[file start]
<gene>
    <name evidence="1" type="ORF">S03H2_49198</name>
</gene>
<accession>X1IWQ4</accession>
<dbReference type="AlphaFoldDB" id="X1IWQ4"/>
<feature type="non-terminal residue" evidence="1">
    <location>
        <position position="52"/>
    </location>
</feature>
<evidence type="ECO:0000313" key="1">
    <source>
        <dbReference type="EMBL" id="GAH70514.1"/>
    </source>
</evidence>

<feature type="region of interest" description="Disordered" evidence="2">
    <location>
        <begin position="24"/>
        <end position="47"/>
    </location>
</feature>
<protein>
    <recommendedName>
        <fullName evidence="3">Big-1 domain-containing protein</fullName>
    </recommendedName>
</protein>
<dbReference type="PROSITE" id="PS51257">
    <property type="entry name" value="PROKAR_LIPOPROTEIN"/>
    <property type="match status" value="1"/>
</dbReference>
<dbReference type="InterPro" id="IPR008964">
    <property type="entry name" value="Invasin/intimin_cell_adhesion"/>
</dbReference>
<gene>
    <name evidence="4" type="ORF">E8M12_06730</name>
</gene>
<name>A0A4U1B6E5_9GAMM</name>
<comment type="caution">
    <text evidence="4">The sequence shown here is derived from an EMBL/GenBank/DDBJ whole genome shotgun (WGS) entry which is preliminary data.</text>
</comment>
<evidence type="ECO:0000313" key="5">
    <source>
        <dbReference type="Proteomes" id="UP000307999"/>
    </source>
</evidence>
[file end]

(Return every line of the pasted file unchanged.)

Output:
<gene>
    <name evidence="1" type="ORF">S03H2_49198</name>
</gene>
<accession>X1IWQ4</accession>
<dbReference type="AlphaFoldDB" id="X1IWQ4"/>
<feature type="non-terminal residue" evidence="1">
    <location>
        <position position="52"/>
    </location>
</feature>
<evidence type="ECO:0000313" key="1">
    <source>
        <dbReference type="EMBL" id="GAH70514.1"/>
    </source>
</evidence>

<feature type="region of interest" description="Disordered" evidence="2">
    <location>
        <begin position="24"/>
        <end position="47"/>
    </location>
</feature>
<protein>
    <recommendedName>
        <fullName evidence="3">Big-1 domain-containing protein</fullName>
    </recommendedName>
</protein>
<dbReference type="PROSITE" id="PS51257">
    <property type="entry name" value="PROKAR_LIPOPROTEIN"/>
    <property type="match status" value="1"/>
</dbReference>
<dbReference type="InterPro" id="IPR008964">
    <property type="entry name" value="Invasin/intimin_cell_adhesion"/>
</dbReference>
<gene>
    <name evidence="4" type="ORF">E8M12_06730</name>
</gene>
<name>A0A4U1B6E5_9GAMM</name>
<comment type="caution">
    <text evidence="4">The sequence shown here is derived from an EMBL/GenBank/DDBJ whole genome shotgun (WGS) entry which is preliminary data.</text>
</comment>
<evidence type="ECO:0000313" key="5">
    <source>
        <dbReference type="Proteomes" id="UP000307999"/>
    </source>
</evidence>